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Discuss the product life cycle (PLC) of cheese and butter and the issues that need to be addressed by the marketers of these two products. In addressing this question you must include a discussion on the marketing strategies that could be used by dairy producers at each stage of the PLC.
2. Using the information provided in Exhibit 4 and 5,elaborate and interpret a portfolio matrix for the dairy producer DP A. In responding to this question it is recommended only milk sales for 2008-09 and 2009-10 periods are used.
4. How do the major supermarket pricing strategies affect the attractiveness of the dairy industry? What steps can dairy producers take to best deal with the market power of the major supermarkets?

PLC of Cheese

The study is intended to discuss on the PLC which are needed to be addressed by Beyond the Dairy Farm Gate. In order to address this, the study has included the discussion on the marketing strategies which may be used by diary producers at every stage. The next section of the sturdy has referred to exhibits provided with the study to elaborate and determine the portfolio matrix pertaining to the dairy producer DP A.

in response to this the main question is concerned with including only the milk sales for 2008- 2009 and 2009-2010. The latter part of the study has discussed the manner in which is concerned with the pricing of the major supermarket which are seen to affect the attractiveness of the dairy industry. In order to address this, the study shown the steps which the diary producers take for dealing with market power (Ulubasoglu et al. 2016).

1. PLC of Cheese

It needs to be discerned that GFC of 2008 has led to reduction in the process and demand of the Australian dairy products. Therefore, cheese and butter are no exception to this. From Appendix 1, the production for Cheddar cheese went down from 195,000 to 164,000 tonnes during 2004 to 2010. The total production of the cheese has been further seen to go down from 388,000 to 349,000 tonnes. The reducing sales, changes in trends and production has led to diminishing stage of PLC (Accorsi et al., 2016).

2. PLC of Butter

In terms of consideration of the consumption of butter, it can be seen that pure butter consumption in Australia is decreasing. Additionally, the customers are more concerned about consumption of margarine which is reducing in terms of demand, thereby paving the way for the dairy spreads the over margarine (DairyAustralia, 2015). Despite of this, the daily based on vegetable oil are particularly appealing to the customer with a low level of saturated fat. This has enabled the product to have a stimulus position in the market in the last two decades. This is seen after a sustained decline since 1970 and 1980s. Based on the PLC curve there is a consistency in the production level of butter and curve is ranging between maturity and decline phases (Golley et al., 2015).

3. Challenges which needs to be overcome by the marketer of cheese and butter

As per the assertions made in the research, the consumption per capita of the major dairy products such as cheese and butter seen to be relatively stable. However, researchers have also concluded that this constant change may also affect the consumption and demand pattern of products such as cheese and butter. This is due to various types of causes such as multicultural influences, developmental initiatives with the new dairy products, health perceptions, innovations in packaging and low-fat varieties (Wu et al., 2015).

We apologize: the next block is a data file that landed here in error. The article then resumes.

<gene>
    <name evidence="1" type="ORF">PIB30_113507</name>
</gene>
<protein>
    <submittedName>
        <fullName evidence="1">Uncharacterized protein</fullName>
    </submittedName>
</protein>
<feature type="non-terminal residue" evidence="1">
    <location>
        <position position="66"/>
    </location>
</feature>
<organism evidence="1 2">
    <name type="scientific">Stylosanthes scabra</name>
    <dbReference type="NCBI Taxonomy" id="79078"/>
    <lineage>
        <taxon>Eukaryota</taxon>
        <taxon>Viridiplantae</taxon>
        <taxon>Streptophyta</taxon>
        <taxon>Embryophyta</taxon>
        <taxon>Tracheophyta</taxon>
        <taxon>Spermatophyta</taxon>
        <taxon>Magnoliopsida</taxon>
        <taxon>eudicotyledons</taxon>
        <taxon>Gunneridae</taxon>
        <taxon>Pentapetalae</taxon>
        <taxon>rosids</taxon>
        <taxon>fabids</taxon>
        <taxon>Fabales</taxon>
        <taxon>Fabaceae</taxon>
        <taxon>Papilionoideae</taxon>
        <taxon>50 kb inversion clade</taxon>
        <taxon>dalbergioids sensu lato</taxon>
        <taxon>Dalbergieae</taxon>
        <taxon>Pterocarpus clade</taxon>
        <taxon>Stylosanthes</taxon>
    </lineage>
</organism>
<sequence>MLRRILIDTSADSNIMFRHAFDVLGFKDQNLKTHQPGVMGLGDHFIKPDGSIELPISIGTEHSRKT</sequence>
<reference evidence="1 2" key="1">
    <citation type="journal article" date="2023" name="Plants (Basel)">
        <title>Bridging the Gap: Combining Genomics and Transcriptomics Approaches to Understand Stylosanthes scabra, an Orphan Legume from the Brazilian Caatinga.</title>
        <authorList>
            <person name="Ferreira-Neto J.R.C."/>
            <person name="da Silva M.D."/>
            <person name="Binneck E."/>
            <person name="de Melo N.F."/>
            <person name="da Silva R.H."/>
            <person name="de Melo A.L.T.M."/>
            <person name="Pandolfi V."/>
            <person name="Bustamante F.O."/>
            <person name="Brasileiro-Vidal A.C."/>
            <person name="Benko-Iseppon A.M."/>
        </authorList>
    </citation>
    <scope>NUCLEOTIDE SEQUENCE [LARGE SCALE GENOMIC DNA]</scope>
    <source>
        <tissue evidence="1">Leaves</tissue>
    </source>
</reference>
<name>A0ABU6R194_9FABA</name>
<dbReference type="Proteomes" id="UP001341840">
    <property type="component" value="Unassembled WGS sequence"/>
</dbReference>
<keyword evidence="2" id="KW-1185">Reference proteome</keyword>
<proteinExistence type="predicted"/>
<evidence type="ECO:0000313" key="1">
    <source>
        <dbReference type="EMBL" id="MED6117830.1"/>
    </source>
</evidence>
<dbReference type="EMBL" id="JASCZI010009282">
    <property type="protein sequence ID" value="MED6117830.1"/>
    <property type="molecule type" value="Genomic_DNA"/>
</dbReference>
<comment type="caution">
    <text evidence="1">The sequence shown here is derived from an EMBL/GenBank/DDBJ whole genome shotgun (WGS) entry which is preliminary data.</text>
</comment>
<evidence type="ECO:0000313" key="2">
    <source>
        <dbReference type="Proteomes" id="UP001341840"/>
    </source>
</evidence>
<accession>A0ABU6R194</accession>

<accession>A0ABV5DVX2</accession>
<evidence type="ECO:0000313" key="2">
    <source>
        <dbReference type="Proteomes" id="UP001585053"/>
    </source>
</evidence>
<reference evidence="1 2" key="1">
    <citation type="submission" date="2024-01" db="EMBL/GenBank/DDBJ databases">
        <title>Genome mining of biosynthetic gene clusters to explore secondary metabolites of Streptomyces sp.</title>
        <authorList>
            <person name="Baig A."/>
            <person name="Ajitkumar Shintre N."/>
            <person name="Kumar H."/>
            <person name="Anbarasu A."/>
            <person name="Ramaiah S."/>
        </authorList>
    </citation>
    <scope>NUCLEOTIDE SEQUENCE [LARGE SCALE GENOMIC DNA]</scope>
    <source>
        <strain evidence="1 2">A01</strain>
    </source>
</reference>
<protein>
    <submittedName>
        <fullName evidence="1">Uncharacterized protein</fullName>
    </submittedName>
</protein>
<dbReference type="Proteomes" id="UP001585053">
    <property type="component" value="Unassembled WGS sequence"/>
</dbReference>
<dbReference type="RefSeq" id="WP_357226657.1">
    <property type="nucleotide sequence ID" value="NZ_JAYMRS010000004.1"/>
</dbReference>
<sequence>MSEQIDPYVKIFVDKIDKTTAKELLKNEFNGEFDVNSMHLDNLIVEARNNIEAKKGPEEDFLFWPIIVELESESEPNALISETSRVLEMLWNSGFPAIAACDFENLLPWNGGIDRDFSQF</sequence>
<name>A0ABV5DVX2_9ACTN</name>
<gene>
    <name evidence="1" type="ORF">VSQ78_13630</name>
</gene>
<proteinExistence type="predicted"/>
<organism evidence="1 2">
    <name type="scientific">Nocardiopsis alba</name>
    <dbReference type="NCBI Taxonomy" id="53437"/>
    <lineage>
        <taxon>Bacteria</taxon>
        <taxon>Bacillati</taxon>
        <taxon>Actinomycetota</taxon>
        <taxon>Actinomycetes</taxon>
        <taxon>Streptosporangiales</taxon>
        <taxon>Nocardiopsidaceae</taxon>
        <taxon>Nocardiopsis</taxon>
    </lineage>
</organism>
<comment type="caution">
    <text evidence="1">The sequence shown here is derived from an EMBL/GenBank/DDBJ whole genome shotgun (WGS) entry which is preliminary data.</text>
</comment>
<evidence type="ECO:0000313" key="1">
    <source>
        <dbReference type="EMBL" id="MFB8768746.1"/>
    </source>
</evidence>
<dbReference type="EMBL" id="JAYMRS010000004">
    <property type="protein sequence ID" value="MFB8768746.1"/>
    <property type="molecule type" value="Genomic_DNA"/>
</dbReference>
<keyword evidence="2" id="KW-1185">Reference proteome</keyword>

The use of cheese can be used as an example for demonstrating the changes in consumer preferences and tastes. Several types of previous research have revealed that cheddar still remains among prime importance among production and consumption of cheese and there has been a significant shift in the non-cheddar varieties. This is due to the fact that the tastes of the consumers have diversify and develop. This has affected the level of production in different types of cheeses (refer to appendix 1). The information the depicts production of four main types of cheese hard grating, Cheddar, Fresh and semi hard grating. This has led to the decline in overall production of cheese from 2004-2010. Despite of this, production cheese has gone up from 4,833 to 8,660 tonnes. This is almost 200% increase over the time period of six years. This also shows the growth potential of cheese market in general (Sinning & Hasan, 2016).

PLC of Butter

The consumption of butter products on the other hand is depicted to be nearly decreasing among Australian consumers. Therefore, the marketers need to explore the opportunities of bringing in vegetable oil based dairy blends which are more attractive to the customers pertaining to minimum level of saturated fat and other perceived health benefits. This is the main reason why the production level of butter has remained constant (Henchion et al., 2017).

4. Marketing strategy suggested at each stage of PLC

4.1 Development Phase

This phase is seen to commence with companies developing and introducing a new idea for cheese and butter products. In this stage, the product has to go through several modifications which needs to consider a considerable amount of time and money at the developmental stage. In case of butter and cheese product, the market is often produced in a real marketplace and the introduction phase is seen to begin with the product itself. This is seen as the time of spending with minimum sales, no return and negative revenues for the company (Murphy et al., 2017).